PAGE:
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What is fibre broadband and how does it work?

Before we get to how it works, there’s one key benefit with fibre internet connections. They’re a lot faster than conventional broadband. Download speeds are up to 40Mbps in many areas (that’s many times faster than basic broadband) and some lucky customers can even get 100Mbps – that’s tens of times faster than the broadband you probably have already.

Virgin cable customers can get high speeds already, but now BT Infinity is rolling out in more areas (check your availability at But it’s not just BT who are providing fibre through traditional phone lines either – Plusnet, TalkTalk and Eclipse are among the other providers offering packages.

So whether you have cable or any kind of BT line (or a normal phone line through a provider such as TalkTalk) you can now get fibre broadband – though be warned that you may have to pay a connection fee to switch between some providers.

How does it work?

Fibre optic cables are each smaller than a strand of human hair and can carry huge amounts of information over long distances. Fibre through a traditional copper phone line uses a technology called FTTC – or Fibre to the Cabinet. This essentially means that there’s a fibre cable connection to the telephone cabinet in your street or area – usually these are green boxes that have recently been upgraded for the new fibre networks. From the cabinet to your house, the system uses your standard phone line.  Virgin Media’s system uses coaxial cable to bring broadband into your home.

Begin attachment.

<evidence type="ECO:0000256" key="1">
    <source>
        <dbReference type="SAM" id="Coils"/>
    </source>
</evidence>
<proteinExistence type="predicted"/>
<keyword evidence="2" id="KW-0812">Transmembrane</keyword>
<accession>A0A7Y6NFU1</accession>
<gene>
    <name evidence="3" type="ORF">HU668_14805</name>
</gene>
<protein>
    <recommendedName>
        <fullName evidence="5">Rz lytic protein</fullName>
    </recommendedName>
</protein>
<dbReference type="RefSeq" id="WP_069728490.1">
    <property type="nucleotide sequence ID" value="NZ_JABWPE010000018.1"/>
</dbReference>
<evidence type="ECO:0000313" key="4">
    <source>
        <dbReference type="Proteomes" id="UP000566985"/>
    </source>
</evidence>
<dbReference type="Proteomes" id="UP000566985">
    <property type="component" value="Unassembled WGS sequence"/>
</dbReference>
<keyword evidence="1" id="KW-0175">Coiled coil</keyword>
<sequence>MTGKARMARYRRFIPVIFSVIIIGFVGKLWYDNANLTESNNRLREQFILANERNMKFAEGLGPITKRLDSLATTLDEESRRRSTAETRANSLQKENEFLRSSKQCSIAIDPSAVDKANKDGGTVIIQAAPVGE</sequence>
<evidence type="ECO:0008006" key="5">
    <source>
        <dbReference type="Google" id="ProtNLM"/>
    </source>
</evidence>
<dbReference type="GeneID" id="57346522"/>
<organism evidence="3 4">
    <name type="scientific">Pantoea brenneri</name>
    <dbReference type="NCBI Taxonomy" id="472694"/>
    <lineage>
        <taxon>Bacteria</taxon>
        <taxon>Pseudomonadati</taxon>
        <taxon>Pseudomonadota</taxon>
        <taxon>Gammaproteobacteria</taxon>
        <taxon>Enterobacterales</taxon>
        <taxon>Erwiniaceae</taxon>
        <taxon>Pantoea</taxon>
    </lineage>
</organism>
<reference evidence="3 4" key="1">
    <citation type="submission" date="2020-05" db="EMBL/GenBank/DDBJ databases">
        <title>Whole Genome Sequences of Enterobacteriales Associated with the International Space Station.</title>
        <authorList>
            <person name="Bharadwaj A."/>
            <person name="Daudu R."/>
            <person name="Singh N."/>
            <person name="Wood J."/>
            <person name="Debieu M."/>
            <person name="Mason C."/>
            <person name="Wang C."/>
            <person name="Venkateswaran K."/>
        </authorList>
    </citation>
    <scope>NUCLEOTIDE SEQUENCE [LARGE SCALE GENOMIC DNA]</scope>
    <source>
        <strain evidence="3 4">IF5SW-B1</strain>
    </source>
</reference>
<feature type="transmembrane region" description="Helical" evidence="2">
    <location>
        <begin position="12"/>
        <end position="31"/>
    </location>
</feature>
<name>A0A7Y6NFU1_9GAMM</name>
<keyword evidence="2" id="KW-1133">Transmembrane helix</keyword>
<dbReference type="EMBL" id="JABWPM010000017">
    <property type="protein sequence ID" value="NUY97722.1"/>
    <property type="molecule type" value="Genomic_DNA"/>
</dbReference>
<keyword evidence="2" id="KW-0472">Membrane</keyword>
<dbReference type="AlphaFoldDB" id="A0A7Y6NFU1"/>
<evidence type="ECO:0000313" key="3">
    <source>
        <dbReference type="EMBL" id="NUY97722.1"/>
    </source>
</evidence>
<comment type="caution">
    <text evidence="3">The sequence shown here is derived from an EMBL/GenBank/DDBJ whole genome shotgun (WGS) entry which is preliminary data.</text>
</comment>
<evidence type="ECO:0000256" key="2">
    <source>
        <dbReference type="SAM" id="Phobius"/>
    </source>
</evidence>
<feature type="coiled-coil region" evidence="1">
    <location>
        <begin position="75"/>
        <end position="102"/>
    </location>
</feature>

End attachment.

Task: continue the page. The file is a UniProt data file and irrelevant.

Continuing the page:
One of the main advantages of fibre broadband is that it doesn’t get slower the further you are from your exchange (unlike standard ADSL broadband through the phone line). Another key advantage is that uploads are quicker too – while they’re still slow compared to download speeds, you’ll get far quicker speeds (often several times faster than with your existing ADSL broadband) so those videos will whizz to YouTube that much faster!

As ever, you’ll need to take the speed you’re told you’ll get with a pinch of salt – it’s very unlikely it will exactly match – but the speed you’re told will be more accurate than with ADSL. Remember to check it yourself when you get connected with a service such as

BT hopes to bring fibre broadband to two-thirds of the UK by the end of 2014 – inevitably larger towns and cities have been upgraded first. The Government has also pledged funds to enable more remote areas to get fibre connections, while BT is also investing heavily – to the tune of over £2.5 billion.

The best thing is that speeds will continue to increase. Virgin has trialled a 200Mbps service, for example and there’s much more to come – the future of broadband is definitely fibre.